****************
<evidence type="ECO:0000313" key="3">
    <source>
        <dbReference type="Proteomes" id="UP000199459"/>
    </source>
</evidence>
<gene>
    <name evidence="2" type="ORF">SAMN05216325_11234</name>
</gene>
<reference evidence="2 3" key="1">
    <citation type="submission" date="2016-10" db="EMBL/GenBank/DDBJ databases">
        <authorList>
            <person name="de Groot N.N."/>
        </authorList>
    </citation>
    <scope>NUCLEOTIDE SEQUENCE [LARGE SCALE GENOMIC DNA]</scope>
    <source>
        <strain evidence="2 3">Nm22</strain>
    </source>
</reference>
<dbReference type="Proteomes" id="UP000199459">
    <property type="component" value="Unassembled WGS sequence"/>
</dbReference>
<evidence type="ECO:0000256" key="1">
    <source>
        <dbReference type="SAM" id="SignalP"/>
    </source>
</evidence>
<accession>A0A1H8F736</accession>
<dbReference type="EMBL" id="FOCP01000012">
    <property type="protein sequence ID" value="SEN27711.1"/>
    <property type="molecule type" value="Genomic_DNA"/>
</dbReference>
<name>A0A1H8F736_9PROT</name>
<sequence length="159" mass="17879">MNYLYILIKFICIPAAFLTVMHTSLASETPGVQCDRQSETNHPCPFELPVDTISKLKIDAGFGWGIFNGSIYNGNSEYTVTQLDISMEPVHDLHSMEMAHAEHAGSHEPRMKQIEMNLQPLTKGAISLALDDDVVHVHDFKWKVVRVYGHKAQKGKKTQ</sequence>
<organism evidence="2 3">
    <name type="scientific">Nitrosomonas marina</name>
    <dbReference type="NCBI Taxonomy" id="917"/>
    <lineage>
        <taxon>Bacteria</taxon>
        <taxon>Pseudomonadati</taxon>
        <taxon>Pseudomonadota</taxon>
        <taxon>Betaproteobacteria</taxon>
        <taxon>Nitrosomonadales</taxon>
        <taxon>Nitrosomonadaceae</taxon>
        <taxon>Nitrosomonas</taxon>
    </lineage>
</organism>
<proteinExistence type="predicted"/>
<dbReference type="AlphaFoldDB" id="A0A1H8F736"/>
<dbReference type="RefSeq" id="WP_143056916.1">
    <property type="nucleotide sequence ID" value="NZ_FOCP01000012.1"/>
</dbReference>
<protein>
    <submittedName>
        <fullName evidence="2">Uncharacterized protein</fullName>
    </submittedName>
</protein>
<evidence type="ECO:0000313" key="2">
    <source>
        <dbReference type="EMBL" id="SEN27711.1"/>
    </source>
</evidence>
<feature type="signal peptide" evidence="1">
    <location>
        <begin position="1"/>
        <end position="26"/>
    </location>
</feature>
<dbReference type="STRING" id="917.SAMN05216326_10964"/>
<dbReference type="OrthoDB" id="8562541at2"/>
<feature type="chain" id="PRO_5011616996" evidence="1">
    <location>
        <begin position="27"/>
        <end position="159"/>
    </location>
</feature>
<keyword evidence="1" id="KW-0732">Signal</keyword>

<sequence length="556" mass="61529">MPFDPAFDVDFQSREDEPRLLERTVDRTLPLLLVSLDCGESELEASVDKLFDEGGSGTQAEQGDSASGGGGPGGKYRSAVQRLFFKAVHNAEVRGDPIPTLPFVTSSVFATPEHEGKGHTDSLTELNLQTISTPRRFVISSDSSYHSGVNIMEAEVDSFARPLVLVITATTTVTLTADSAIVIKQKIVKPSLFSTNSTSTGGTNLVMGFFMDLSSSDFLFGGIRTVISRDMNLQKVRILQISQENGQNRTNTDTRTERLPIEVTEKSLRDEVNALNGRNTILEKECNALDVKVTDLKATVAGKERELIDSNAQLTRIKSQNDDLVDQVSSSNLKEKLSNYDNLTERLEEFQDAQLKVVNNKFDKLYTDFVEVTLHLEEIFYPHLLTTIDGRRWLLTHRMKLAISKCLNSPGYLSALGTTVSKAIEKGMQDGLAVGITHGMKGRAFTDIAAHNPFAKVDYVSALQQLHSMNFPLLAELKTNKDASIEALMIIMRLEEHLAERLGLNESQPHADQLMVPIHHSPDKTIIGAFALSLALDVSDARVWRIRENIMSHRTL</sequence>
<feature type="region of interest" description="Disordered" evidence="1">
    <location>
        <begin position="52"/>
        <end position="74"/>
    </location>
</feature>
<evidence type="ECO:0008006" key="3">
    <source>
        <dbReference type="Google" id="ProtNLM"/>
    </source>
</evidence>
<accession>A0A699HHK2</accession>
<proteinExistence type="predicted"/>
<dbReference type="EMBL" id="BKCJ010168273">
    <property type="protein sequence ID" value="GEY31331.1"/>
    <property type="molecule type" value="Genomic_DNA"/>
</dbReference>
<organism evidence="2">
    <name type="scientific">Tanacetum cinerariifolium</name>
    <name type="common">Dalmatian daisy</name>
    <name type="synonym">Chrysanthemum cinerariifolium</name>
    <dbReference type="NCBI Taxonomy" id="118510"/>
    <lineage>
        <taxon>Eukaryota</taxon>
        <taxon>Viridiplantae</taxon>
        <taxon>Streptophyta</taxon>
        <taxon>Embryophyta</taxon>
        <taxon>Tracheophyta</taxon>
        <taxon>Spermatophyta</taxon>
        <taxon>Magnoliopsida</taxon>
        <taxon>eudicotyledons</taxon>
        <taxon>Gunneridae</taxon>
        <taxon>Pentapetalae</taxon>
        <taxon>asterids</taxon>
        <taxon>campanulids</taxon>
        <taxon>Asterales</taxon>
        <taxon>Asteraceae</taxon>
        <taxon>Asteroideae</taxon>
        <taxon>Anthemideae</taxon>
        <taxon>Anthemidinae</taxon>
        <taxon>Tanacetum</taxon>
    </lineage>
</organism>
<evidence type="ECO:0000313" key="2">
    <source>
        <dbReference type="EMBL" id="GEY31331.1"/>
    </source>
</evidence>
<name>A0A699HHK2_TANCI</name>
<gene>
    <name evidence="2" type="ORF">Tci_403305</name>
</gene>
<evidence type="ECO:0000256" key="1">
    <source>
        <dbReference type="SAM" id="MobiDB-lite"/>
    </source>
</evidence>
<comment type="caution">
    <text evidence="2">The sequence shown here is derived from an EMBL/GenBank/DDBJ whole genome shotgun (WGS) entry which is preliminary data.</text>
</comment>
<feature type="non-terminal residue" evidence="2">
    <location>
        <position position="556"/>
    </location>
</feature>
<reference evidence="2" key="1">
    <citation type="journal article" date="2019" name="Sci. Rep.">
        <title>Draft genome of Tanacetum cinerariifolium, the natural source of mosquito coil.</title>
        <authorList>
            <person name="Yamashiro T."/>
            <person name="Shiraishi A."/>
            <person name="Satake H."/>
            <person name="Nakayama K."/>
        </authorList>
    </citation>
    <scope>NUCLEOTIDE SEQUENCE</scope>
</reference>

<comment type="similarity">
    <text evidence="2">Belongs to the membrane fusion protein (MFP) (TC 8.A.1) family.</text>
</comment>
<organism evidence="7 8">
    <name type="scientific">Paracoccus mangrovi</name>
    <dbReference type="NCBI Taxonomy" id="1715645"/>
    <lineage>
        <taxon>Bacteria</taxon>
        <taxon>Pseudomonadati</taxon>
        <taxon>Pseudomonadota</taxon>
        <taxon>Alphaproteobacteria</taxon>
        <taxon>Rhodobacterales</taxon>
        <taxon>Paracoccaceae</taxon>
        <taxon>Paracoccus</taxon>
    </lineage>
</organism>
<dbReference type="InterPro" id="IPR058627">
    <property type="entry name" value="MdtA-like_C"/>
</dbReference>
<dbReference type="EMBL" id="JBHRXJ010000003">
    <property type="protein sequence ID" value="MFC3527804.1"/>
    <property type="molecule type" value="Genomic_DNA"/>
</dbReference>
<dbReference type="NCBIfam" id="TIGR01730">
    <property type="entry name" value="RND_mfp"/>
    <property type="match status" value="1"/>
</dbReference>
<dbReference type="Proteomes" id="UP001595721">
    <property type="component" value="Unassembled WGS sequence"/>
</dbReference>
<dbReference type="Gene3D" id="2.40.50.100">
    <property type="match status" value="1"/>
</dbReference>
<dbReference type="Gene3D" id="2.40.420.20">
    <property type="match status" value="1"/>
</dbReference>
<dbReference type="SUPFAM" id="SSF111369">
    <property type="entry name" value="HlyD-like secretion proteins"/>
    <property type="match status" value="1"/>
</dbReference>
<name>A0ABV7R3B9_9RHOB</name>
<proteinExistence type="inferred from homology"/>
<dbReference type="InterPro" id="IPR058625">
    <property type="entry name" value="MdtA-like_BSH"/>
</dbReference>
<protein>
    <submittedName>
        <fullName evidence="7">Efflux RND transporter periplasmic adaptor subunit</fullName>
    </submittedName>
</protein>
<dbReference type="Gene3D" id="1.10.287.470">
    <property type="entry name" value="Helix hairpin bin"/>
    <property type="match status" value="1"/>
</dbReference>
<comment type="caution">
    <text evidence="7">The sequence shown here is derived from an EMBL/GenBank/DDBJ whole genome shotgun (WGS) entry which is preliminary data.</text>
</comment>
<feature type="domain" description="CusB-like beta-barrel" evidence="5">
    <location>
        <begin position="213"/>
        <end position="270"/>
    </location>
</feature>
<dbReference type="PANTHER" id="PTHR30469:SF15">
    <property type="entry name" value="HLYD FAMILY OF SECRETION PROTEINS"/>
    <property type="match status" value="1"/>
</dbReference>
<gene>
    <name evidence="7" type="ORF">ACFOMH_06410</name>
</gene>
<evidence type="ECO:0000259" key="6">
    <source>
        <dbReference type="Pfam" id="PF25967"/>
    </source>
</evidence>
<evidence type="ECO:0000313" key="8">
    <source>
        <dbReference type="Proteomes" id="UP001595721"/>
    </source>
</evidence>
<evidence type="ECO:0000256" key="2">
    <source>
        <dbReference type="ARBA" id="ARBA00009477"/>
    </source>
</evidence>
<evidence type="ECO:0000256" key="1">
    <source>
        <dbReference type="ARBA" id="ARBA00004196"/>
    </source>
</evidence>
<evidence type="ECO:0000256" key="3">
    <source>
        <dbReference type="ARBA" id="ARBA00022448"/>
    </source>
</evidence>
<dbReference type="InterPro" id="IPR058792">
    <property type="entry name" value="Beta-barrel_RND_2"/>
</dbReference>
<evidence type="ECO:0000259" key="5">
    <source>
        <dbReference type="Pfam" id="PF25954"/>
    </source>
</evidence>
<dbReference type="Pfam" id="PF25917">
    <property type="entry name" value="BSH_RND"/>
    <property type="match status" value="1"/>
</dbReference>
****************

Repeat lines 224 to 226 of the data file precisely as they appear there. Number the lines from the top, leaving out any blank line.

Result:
    <name evidence="7" type="ORF">ACFOMH_06410</name>
</gene>
<evidence type="ECO:0000259" key="6">